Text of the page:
So why is a diagnosis so hard to come by for women and why importantly is it dependant only on visual siting of lesions.
And if all women have oestrogen present in their endocrine then why is it that 1 in 10 women are impacted by endometriosis?
Studies undertaken in 2017 by a Spanish OBGYN have some answers that may shed some light.
Based on research undertaken with a cohort of women who attended ‘Virgen de la Arrixaca’ University Hospital, Murcia, Spain – Dr Sanchez-Ferrer’s research now indicates that
- anogenital distance, (which is determined while you are still a baby in your mother’s womb),this is the distance between your anus and genitals and
- the measure of the Anti-Mullerian Hormone (AMH) a hormone which is an indicator of number of follicles in the ovaries,
can help with early diagnosis of endometriosis, including the category and type of endometriosis, prior to surgery.
Smaller anogenital distance in combination with low AMH levels maybe an early indicator of endometriosis, especially deeply infiltrative endometriosis (DIE) where the endometriosis travels to far reaches of the body including the stomach, bladder and other organs in the pelvic region.
Maternal oestrogen levels and endometriosis in progeny:
In a first study of its kind, Dr Sanchez-Ferrer& Jamie Mendiola(1) posit that, there may be pre-natal factors, causing an increase in a mother’s oestrogen levels, which impacts the foetus’ predisposition to endometriosis.
In simple terms, female babies in their mother’s womb when exposed to excess oestrogen appear to have smaller anogenital distances.
Dr Sanchez –Ferrer’s study indicates that of her cohort women with the shortest anogential distances also suffered from deeply infiltrative endometriosis, thereby demonstrating causality.
Causes for excess oestrogen in mothers could be natural, but given the prevalence of endometriosis in the last half a century, we think there maybe elements of environmental toxins causing this imbalance.
Xenoestrogens in a woman’s endocrine could be a function of exposure to plastic intimate use products such a menstrual pads and tampons (2).
Homecare products such as cleaning sprays too could be contributors.
Excessive consumption of phyto-estrogens (or plant based estrogens) such as soy could also contribute to the excess oestrogen in a women’s endocrine.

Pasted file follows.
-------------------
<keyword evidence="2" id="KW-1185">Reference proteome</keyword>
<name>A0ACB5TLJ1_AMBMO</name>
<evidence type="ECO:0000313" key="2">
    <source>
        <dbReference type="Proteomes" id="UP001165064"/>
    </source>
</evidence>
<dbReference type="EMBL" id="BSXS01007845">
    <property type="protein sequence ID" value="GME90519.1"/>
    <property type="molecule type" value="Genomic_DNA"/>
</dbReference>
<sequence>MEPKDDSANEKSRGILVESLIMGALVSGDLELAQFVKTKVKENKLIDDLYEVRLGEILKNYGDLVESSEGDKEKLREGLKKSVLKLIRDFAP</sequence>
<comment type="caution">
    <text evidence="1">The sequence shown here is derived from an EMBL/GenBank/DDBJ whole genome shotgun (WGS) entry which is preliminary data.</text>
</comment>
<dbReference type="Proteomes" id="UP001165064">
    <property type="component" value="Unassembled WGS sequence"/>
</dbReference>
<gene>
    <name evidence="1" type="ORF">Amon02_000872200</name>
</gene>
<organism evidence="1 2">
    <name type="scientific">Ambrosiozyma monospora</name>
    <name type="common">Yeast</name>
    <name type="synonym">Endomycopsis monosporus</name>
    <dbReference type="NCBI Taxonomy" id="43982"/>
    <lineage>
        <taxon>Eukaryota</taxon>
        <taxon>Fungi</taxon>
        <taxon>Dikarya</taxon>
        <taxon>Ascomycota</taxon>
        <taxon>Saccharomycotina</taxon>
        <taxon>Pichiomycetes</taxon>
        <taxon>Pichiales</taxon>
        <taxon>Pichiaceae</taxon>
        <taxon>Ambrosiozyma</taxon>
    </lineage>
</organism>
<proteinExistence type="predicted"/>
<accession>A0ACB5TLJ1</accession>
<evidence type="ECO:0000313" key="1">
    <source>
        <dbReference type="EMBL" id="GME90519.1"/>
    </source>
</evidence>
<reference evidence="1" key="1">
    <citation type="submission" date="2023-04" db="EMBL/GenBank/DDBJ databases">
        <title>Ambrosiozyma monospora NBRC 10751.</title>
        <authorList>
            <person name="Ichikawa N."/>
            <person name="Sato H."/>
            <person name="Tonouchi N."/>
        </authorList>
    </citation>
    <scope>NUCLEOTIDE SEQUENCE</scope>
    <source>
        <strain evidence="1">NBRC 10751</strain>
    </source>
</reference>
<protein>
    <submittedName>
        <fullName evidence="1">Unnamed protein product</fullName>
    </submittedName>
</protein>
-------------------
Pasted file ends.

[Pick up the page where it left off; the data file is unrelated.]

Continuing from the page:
Bringing oestrogen to homeostasis
We touched upon the question of alternate therapies with intent.
Eastern medicine offers a more comprehensive array of therapies to help alleviate symptoms or in some instances offer remedies for endometriosis. They do this, by balancing the levels of oestrogen in a women’s endocrine, which then reverses the symptoms.
Western medicine, in some instances, offers slightly more aggressive approaches to oestrogen reversal and managing endometriosis symptoms such as:
- putting a woman in temporary menopause to alleviate symptoms
- continual surgery to remove adhesions
Eastern therapies on the other hand finds a gentle alternative to steadily reducing the levels of oestrogen to homeostasis, without any negative sideffects and impacts, such as temporary menopause.
When referring to Eastern medicine we talk of the two most ancient schools of medicine namely:
- Ayurveda (which translates as a the science of longevity) from the Indian subcontinent and
- TCM or traditional Chinese medicine from China
Both schools of medicines focus on coexistence with the plant world and have long pre-dated modern day medicine in safeguarding people’s health.
These options are likely only privately available and therefore would represent an investment, but an investment is one’s health is likely the best investment one can make.
For those ladies so inclined to try some of these alternatives, we have listed names of a few London based clinics you may wish to contact.
NB: We are not in any affiliation with either of these clinics, nor is this an endorsement. The author offers a suggestion of these options, should the reader wish to consider them.
NB2: All information stated her comprise the author’s opinion, based on her research which is cited below in this blog and does not constitute medical opinion.
Until our next blog, best wishes from the team at LUXStore.
LUXStore, are purveyors of organic period pads, whose core mantra is to enlighten and so empower women to make the best choices about their health.
Make a small change to your life today and help make a lasting change to your health by purchasing our organic period products.
- Maria Sanchez-Ferrer et all Investigation of anogential distance as a diagnostic tool in endometriosishttps://www.sciencedirect.com/science/article/abs/pii/S1472648317300020
- Singleton DW et all Xenoestorgen exposure and mechanisms for endocrine disruption https://www.ncbi.nlm.nih.gov/pubmed/12456297